Theodore Roosevelt was widely renowned in foreign lands as one of the foremost exponents of Machiavellian government of modern times, and few works on international politics through the years fail to accord considerable space to his many sly presumptions of power.
The death of Dr. Sun Yat-sen on March 12, 1925, left the foreign bankers without a moderating influence in Nationalistic circles, and the perennial war of the Nationalists with the bankers was promptly resumed in 1926. Their new leader, General Chiang Kai-shek, accompanied by the Soviet Russian General Michael Borodin, moved on Shanghai to loot the vaults of the foreign bankers. (The Chiangs of China, page 68.)
Then, in what was perhaps the most sensational upset in the history of international power politics, an incident widely condemned by internationalist writers as the direct cause of World War II, President Calvin Coolidge declined to honor the secret commitments of the United States and refused to permit American ships and troops to engage in active hostilities against the Chinese Nationalists.
In this extremity, the bankers sent Mr. T. V. Soong to negotiate with Chiang Kai-shek. He offered Chiang $3,000,000 in cash, his own pretty sister May-ling as a wife (Chiang already had a wife and family), and the presidency of China as successor to Mr. Soong’s deceased brother-in-law Dr. Sun Yat-sen. Chiang accepted the offer and ordered his Russian allies to get out of China, and the wedding took place in December, 1927.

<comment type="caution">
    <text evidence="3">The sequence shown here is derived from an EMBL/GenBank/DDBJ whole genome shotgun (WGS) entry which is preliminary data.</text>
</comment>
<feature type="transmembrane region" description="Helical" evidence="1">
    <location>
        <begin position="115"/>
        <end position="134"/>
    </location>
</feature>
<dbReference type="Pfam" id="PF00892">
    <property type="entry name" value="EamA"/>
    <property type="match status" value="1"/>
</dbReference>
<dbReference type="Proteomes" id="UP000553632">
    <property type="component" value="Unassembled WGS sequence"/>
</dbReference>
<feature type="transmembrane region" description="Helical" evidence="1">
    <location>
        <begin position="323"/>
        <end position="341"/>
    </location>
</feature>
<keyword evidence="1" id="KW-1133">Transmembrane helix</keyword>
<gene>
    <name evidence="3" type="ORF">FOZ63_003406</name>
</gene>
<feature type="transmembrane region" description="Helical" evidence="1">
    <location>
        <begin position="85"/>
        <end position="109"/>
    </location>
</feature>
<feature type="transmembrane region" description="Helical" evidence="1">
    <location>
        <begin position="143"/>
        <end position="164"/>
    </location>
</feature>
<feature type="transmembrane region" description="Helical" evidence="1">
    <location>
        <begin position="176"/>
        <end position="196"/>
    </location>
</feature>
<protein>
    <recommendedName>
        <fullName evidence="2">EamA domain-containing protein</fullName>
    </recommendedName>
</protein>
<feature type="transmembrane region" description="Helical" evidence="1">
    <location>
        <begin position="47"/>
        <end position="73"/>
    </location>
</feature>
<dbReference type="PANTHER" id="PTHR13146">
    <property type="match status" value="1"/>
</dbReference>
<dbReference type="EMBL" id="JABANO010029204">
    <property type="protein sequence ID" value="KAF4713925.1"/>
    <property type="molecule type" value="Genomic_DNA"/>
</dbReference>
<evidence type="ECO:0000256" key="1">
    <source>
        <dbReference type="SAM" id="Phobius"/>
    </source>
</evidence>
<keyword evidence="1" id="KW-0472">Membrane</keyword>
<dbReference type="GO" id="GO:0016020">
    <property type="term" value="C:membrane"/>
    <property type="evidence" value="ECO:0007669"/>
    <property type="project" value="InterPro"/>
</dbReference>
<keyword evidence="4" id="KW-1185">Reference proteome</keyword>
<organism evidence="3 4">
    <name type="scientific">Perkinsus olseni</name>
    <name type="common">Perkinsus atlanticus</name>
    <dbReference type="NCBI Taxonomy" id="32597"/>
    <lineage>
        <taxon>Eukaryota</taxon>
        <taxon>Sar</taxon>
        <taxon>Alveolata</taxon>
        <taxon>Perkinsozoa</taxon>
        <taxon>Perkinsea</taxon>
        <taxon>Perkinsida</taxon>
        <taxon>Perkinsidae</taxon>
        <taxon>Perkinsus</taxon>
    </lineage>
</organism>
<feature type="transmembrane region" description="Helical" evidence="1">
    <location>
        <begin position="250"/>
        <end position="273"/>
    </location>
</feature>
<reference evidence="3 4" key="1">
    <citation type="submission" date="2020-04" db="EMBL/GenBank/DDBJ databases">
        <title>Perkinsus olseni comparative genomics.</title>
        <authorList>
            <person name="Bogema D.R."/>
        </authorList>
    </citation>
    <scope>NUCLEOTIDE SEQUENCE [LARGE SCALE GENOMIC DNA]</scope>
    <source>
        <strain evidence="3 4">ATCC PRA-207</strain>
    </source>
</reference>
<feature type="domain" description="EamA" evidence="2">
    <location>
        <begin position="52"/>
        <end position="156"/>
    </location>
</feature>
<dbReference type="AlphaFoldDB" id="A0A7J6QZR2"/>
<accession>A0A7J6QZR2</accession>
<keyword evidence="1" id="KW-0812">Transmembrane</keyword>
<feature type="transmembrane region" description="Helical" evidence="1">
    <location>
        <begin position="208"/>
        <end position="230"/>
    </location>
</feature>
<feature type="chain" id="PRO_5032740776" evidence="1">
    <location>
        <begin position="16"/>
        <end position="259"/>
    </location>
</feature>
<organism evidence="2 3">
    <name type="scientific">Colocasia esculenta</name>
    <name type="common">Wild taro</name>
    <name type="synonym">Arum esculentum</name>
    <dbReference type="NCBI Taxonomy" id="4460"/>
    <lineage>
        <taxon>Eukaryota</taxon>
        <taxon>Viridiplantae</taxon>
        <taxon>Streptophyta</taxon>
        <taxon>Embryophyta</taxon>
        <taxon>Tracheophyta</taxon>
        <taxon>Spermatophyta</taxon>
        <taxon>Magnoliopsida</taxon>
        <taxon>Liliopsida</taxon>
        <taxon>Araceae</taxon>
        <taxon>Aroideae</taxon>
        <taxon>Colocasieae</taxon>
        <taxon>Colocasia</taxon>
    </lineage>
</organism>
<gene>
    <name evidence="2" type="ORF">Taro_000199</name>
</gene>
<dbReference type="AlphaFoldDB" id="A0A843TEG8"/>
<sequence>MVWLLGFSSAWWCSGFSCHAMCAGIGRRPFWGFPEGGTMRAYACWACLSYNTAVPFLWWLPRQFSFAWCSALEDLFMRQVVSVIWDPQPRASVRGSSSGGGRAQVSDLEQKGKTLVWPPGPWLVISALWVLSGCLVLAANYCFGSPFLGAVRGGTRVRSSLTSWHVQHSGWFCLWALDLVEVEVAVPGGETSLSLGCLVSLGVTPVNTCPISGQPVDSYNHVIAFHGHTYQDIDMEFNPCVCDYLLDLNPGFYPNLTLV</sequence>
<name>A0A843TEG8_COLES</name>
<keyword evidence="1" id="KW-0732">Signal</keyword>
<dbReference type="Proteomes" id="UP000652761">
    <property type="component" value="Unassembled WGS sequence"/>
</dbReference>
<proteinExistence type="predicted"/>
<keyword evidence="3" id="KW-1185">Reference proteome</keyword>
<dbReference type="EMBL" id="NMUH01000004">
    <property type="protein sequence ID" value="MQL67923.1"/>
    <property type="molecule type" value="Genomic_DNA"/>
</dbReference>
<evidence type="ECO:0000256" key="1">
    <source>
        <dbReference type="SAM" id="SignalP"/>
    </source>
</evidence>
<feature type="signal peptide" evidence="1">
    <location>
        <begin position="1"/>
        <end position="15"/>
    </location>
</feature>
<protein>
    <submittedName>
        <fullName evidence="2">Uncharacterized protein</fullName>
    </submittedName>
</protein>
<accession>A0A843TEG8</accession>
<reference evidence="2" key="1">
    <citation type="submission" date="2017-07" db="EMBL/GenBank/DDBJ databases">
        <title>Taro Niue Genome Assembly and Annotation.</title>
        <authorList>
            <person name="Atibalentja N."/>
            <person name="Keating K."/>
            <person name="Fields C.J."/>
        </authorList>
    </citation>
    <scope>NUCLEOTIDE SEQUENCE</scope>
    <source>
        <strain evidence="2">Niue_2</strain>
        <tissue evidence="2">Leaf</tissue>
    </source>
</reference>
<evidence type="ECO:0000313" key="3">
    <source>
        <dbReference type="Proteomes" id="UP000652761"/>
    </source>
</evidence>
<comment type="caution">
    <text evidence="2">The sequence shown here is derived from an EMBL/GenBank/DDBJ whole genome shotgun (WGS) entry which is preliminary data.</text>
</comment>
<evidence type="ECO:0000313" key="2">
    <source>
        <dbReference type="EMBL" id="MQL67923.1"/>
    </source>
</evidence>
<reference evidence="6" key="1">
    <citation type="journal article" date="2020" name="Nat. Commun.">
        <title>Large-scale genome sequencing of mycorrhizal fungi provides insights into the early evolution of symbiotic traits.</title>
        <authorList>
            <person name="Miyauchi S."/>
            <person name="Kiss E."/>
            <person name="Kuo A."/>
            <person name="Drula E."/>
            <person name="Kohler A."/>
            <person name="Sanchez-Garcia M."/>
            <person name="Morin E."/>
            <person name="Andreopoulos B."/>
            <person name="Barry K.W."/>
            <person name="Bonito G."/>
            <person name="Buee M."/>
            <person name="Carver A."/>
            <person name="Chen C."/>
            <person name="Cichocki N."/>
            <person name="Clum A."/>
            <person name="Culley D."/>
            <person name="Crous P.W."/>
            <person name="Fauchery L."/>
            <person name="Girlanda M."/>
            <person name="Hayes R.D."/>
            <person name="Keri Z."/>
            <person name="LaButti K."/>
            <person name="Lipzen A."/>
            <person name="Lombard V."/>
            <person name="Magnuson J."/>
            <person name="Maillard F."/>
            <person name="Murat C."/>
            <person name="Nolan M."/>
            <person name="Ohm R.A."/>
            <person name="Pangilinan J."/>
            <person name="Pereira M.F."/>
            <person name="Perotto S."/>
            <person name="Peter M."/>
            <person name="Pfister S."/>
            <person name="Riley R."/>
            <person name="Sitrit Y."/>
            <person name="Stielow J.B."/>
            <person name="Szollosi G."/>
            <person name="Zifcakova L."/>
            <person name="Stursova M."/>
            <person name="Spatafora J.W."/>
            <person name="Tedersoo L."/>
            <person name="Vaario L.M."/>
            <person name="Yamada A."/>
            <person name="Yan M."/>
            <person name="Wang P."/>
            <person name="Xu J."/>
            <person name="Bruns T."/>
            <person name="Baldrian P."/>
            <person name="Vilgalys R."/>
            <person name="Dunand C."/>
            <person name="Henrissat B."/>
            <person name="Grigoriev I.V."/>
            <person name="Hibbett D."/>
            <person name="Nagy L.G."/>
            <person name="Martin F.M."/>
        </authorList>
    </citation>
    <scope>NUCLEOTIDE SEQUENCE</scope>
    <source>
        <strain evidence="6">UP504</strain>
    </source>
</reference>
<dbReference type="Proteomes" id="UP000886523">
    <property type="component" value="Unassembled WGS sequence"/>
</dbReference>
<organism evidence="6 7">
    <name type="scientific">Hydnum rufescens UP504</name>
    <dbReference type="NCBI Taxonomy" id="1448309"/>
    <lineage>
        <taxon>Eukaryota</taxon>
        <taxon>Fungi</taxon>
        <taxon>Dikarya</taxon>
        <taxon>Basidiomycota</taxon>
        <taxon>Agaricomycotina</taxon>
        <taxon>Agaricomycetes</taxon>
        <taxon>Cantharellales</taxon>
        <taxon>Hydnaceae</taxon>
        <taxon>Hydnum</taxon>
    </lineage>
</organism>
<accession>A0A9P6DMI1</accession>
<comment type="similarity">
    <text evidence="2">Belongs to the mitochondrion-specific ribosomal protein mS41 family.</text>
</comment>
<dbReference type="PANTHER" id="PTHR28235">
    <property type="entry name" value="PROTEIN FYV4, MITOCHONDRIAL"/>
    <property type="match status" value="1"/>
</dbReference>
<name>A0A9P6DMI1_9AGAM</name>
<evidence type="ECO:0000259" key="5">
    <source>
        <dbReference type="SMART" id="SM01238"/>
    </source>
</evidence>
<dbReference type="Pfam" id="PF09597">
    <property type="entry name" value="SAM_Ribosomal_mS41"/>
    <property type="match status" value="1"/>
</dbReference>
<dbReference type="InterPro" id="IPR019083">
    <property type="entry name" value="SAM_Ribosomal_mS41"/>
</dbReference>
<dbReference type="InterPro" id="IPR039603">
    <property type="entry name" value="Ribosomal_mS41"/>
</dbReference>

In 1940 Mr. T. V. Soong offered to hold off a Japanese attack on the United States until this country could prepare itself to meet the attack when it came for the sum of $100,000,000, which in effect was to be a flat gift to China.
Mr. Ernest 0. Hauser records in an article appearing in Life in 1941, that the President called in his financial manager, Jesse Jones, and that it was decided that “The merchandise was fantastically cheap at that price” and that this “bill of goods” was therefore “bought.” It would seem that Mr. T. V. Soong, as head of the Bank of China, was selling a “bill of goods” for his principals of the House of Sassoon which has a striking resemblance to the “bill of goods” sold by Mr. Winston Churchill when he offered: “Give us the tools and we will do the job.”
In the early 1900’s, the House of Sassoon was at the peak of its power, and its members, who had all gradually drifted to London from the orient, entertained in lavish magnificence, and Dr. Roth records that King Edward VII was a very constant house guest and companion of its members, and that among other greats and future greats of these years partaking of their intimate hospitality were A. J. Balfour, H. G. Wells and the rising Winston Churchill.
Mr. H. G. Wells has been engaged through the years in distorting and falsifying international history in the service of the secret empire of finance. His “What is Coming? A European Forecast,” published in 1916, was written to impel American entry into World War I, and its subject matter has been largely used to bring about American entry into World War II, with only minor transposition of names, as may be apparent from a few sentences, as follows: